Dear Editor, Rosemary Lehmberg violated the law. By definition, those with the motivation to become public figures must accept that they are held to a higher standard. This forfeiture of privacy doesn’t mean that public figures must forsake rights for fairness, justice, and forgiveness. Rosemary accepted full responsibility and requested the most severe punishment, waiving rights for appeal. This is not typical. [Lehmberg] is a true public servant, dedicated in her role as district attorney, and for 36 years previously, as the head of the Public Integrity Unit, founder of the Children’s Advocacy Center, and chief prosecutor under Judge Tom Blackwell, as well as being named Best Lawyer for Children’s Issues. You don’t know these things because her performance has been beyond reproach. The universe presents us with opportunities to practice grace, many of which we ignore. Defined as “the divine influence in humans to regenerate and sanctify, to inspire virtuous impulses, and to impart strength to endure trial and resist temptation,” grace is an attitude that we often neglect in favor of judgment and persecution. Public servants are not required to relinquish their rights to fairness, justice, and forgiveness. Those who sit in judgment must recognize the need to balance accountability with grace. The symbol of justice has long been the beam scale, epitomizing the balance between truth and fairness. Place Rosemary’s 36 years of public service on one side, and her arrest on the other, and the scale would be heavily weighted on the side of good, for she has contributed more to our community than she could take away with this one act. Through her willingness to accept responsibility, she has established a standard that we can hope will be met by others in the future. Here we have an opportunity to practice grace that we cannot overlook.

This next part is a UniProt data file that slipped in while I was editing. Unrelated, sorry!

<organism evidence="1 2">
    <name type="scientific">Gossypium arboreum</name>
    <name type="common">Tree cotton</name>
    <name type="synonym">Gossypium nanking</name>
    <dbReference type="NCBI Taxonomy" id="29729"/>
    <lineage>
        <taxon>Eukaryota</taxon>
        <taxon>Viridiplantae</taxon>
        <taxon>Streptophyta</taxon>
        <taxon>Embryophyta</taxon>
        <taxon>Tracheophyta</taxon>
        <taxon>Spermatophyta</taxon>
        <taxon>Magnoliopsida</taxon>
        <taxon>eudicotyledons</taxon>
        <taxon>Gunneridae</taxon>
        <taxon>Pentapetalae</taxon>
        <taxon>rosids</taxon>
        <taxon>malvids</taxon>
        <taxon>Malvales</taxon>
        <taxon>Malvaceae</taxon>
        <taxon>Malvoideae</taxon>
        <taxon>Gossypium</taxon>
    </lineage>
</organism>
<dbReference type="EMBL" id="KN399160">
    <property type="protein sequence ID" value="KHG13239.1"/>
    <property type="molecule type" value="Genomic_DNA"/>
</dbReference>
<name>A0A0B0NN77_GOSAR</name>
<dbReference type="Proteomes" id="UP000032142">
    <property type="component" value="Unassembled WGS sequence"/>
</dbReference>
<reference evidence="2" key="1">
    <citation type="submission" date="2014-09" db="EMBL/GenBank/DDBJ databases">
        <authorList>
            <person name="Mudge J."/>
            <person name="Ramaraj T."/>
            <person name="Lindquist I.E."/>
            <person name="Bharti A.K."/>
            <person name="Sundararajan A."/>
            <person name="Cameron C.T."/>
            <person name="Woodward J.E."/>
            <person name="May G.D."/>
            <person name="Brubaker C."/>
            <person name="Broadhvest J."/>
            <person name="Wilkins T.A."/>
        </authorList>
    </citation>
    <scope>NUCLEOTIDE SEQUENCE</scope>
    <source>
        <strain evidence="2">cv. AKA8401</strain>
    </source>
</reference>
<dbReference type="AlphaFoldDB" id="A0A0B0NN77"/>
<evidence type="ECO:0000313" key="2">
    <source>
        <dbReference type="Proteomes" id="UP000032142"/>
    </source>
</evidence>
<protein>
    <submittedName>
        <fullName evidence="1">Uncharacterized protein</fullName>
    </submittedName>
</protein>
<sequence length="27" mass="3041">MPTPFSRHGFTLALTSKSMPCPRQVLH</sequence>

Believing the ChildrenIn 1992, Fran and Danny Keller were convicted of multiple counts of child sexual abuse at their Oak Hill day care center and sent to prison for 48 years. It's likely they were innocent. Indeed, it's very likely that no crime ever occurred – except an absurd and overzealous prosecution